If the mountain will not come to the Prophet, then the Prophet must go to the mountain

 We understand Air Power is a reality into the game, we understand that by definition it operates under a different set of rules than Surface Power. Since adapting Air Power to the environment of Surface Warfare proves elusive, why then don't adapt the environment to the realities of Air Power?. The design of maps (when including Air Power) must drop the current focus on fixed positions and game modes that require the player to be in a determined place, map design should refocus on fluid movement and concentration of forces instead of zone control and balanced dispersion of forces. The game objective can no longer be a "fixed place"  since terrain is irrelevant to air movement. Under the rules of Air Power, freedom of manouvre is the key factor and can't be restricted or attached to terrain and victory conditions, so victory conditions should only be related to the elimination of the enemy forces. As a side effect, we would be playing ships in a way more related to actual "aero-naval" warfare.

In practical terms this could be translated to having specially designed "Open Water" maps for matches including CVs and removing them from Domination game mode. Also new game modes focused on elimination of the enemy (including VIP and points variants) could be created for these new maps. Yes it is a lot of work, but maybe it proves easier than solving the current issues.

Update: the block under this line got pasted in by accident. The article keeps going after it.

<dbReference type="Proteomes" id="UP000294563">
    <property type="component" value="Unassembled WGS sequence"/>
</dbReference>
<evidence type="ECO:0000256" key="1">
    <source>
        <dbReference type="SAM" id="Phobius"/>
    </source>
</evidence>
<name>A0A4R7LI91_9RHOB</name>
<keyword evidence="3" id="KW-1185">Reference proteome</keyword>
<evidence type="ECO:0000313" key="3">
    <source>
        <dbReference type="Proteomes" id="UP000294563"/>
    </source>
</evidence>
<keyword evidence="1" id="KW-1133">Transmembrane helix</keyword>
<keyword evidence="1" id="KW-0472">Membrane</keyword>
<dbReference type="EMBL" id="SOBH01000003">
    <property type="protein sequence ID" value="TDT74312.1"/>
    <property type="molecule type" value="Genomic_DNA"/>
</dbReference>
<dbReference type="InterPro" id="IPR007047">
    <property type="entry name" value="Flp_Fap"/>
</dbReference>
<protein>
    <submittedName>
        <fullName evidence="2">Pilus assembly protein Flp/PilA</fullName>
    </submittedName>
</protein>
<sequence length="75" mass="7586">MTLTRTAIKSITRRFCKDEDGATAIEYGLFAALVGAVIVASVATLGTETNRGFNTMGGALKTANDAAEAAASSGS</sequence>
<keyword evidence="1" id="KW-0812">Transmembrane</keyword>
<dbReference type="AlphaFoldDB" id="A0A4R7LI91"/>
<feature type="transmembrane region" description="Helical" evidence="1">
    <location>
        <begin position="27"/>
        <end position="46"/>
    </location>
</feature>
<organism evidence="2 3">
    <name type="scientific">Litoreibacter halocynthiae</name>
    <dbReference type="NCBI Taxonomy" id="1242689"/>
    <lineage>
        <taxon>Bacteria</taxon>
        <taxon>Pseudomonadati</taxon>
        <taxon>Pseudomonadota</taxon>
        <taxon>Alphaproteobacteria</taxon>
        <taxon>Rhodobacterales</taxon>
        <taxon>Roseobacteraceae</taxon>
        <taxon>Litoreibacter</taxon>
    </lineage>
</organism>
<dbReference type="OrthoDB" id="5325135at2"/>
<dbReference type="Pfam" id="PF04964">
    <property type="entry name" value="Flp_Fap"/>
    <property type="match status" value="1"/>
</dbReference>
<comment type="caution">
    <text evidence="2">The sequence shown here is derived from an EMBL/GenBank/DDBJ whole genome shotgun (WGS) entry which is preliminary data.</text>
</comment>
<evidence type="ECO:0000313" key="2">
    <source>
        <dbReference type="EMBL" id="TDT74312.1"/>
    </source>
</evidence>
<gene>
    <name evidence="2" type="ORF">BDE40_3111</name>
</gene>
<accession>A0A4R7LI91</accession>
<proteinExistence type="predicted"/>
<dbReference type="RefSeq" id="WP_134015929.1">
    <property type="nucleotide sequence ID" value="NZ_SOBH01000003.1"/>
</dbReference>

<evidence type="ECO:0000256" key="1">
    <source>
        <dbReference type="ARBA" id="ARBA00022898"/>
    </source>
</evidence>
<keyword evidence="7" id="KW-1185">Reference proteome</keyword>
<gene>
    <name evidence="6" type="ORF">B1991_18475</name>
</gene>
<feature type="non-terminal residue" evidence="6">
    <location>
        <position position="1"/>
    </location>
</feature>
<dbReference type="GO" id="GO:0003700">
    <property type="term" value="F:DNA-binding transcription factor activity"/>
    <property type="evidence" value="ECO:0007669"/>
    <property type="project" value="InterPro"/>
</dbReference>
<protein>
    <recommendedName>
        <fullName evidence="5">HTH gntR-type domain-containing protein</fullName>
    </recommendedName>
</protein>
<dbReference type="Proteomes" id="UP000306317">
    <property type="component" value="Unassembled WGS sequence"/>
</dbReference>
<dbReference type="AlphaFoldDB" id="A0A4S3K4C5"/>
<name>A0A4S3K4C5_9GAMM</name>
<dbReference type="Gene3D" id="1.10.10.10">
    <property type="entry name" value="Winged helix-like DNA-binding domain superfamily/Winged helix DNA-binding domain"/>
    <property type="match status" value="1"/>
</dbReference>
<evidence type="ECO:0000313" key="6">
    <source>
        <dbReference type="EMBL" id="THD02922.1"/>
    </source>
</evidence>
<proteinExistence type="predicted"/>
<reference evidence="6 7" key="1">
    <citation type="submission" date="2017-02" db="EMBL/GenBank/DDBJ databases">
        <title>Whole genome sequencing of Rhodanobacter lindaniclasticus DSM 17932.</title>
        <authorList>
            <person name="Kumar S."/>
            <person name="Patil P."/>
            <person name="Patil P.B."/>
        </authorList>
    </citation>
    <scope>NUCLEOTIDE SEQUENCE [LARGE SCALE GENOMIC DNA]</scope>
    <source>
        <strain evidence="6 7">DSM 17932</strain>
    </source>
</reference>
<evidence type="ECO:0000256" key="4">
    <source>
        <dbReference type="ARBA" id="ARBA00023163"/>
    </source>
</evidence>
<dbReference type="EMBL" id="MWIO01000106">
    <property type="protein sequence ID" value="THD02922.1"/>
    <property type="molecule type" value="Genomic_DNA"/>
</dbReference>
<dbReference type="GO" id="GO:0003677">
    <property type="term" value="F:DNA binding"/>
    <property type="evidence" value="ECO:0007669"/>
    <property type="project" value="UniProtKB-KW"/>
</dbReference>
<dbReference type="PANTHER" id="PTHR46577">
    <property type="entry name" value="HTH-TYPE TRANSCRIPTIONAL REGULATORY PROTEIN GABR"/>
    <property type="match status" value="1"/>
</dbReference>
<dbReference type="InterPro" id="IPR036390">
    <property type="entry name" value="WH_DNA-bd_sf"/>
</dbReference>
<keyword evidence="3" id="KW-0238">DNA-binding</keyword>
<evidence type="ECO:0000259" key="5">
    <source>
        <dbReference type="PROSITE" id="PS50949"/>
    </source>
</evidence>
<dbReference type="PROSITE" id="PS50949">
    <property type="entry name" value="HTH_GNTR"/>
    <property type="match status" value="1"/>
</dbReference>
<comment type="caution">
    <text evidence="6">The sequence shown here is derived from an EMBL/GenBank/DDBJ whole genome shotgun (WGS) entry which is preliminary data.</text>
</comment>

Edited by ArIskandir
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2 hours ago, ArIskandir said:

If the mountain will not come to the Prophet, then the Prophet must go to the mountain.

 

Is it okay if I just come to your post?

Bad knees and all that.

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10 minutes ago, Estimated_Prophet said:

Is it okay if I just come to your post?

Bad knees and all that.

Hahahaha. I think that's enough

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5 hours ago, ArIskandir said:

The way air power operates comes into direct contravention of a game mode that requires the player to "sit" in a cap for a period of time, or to "take cover" from incoming fire in a fixed position. Foxholes are turned into mouse traps. The biggest source of dissatisfaction comes from this incongruence in game mechanics where one aspect of the design points you to play the game in a certain way and then another aspect of the design punishes you for doing it. 

Feh...WoWs is made as a model of real naval combat, though it still uses arcade style.

5 hours ago, ArIskandir said:

Air power by its nature operates under different principles than the surface combatants, in essence it completely ignores any terrain consideration. What happens when you introduce in a carefully balanced environment an element that ignores and bypass the rules under which that environment operates?. Being your design focus to take control and hold  fixed positions on the map, now you have an element in the game that directly  operates against your design, by directly punishing any player trying to control and hold a strategic fixed position.

This is realistic.